What is a Mixed Market?

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  • Written By: Malcolm Tatum
  • Edited By: Bronwyn Harris
  • Last Modified Date: 10 February 2020
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A mixed market is an investment market that is undergoing a period in which no particular trend is discernable by investors or analysts. In this type of market situation, the number and range of declining stocks is more or less offset by a similar number and range of advancing stocks, essentially creating what is sometimes called a stale market. While reading a mixed market and managing to identify what options to buy and which ones should be left alone is somewhat more difficult, it is still possible to make money in this type of situation.

Since a mixed market does not seem to be moving much in either the direction of a bearish or a bullish situations, investors are left with the task of focusing on particular sectors of the market to determine which individual stock offerings seems to be at least moving in a predictable direction. Here, the goal is two-fold. First, the investor wants to ascertain if there is any indications that holdings already included in the portfolio are likely to post a loss any time soon. If so, they can be replaced by similar options that are either posting modest gain or are remaining stable during the market lull.


Along with assessing the current status of holdings within the existing portfolio, investors can also scour the mixed market for options that historically experienced an upturn when certain factors took place in the past. For example, a stock option that is currently flat but has been known to undergo a rapid increase around election time in times past may be worth securing now, if there is an election pending in the next year or so. Assuming the investor can afford to hold the asset while the market remains in a more or less mixed mode, there is the chance of earning a significant return if that stock option does follow the pattern of past years and appreciate in value as the election draws near.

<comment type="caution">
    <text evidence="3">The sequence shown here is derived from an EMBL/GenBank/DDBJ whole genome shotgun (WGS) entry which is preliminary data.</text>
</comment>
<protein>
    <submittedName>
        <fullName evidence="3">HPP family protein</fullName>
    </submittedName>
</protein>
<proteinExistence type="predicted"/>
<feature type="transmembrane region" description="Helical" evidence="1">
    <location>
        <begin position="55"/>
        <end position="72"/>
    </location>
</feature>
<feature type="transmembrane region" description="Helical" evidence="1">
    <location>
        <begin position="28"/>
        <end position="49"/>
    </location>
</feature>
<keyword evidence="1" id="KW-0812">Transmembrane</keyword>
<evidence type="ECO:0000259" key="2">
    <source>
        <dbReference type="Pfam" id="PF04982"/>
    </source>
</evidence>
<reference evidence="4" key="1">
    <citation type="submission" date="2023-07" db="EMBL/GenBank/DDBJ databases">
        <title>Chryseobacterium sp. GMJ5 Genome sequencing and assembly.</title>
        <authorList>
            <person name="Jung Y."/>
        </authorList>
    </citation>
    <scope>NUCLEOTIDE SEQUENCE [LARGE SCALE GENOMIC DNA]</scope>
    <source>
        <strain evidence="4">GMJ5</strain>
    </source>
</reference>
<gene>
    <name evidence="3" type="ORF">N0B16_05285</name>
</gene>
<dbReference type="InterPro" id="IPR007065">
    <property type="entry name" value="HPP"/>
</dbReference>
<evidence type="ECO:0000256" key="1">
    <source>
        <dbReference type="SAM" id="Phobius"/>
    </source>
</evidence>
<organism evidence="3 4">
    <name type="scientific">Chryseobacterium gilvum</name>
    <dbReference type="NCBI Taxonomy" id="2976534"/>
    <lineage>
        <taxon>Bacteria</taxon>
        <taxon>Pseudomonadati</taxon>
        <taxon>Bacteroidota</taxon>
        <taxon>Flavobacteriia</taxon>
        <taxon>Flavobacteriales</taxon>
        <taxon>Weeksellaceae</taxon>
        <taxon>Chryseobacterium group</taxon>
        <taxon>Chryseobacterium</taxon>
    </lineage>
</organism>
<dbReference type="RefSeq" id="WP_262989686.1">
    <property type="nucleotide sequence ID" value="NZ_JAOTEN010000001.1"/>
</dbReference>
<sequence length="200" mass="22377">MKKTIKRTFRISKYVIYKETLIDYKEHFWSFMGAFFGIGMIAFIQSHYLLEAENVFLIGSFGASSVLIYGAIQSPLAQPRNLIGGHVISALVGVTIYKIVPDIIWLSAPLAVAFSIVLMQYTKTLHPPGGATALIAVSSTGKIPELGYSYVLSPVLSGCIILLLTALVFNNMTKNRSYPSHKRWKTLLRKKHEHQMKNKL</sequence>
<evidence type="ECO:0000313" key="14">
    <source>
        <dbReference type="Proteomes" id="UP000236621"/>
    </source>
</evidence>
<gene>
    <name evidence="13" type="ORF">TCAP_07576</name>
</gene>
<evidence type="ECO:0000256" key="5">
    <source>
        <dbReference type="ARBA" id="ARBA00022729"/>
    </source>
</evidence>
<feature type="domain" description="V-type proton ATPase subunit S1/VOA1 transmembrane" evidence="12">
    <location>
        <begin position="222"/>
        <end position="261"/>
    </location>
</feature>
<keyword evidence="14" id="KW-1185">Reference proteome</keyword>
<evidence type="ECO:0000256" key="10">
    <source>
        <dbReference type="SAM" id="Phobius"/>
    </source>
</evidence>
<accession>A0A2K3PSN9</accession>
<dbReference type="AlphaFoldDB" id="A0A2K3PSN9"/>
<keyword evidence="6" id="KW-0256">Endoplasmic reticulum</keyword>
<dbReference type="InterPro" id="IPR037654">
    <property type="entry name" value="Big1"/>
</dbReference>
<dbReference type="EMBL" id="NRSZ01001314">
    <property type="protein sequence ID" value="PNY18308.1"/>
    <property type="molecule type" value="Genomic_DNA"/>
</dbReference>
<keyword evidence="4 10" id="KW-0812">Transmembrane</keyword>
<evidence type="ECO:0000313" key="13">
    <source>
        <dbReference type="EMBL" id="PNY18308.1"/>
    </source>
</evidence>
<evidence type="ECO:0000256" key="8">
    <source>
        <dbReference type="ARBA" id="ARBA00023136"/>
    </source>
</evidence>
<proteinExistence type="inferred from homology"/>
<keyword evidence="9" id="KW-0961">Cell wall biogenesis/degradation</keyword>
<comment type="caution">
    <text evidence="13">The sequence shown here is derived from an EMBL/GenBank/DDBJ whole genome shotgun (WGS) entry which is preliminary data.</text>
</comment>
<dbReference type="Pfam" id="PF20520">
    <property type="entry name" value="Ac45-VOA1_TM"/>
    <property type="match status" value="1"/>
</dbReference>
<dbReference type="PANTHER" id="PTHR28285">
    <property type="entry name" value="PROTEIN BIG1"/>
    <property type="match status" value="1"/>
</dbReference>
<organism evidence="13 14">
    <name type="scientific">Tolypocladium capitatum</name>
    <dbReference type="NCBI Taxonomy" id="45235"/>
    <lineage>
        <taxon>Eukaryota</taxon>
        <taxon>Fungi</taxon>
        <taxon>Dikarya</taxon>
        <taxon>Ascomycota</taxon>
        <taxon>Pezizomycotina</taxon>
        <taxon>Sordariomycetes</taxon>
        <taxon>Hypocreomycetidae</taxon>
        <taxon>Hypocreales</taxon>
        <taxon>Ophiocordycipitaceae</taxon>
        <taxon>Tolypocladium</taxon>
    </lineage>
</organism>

While a mixed market is not necessarily a time to earn a lot in terms of return, it is sometimes an excellent time to make plans for the future, when the market begins to aggressively move in one direction or the other. From this perspective, the temporary lull can be viewed as the chance to buy now while prices are stable, hold those assets until the unit price increases to a desirable level, then sell them at a profit. As long as the investor chooses the right investment vehicles for this approach, the mixed market can turn out to be an advantage rather than simply a lackluster period.



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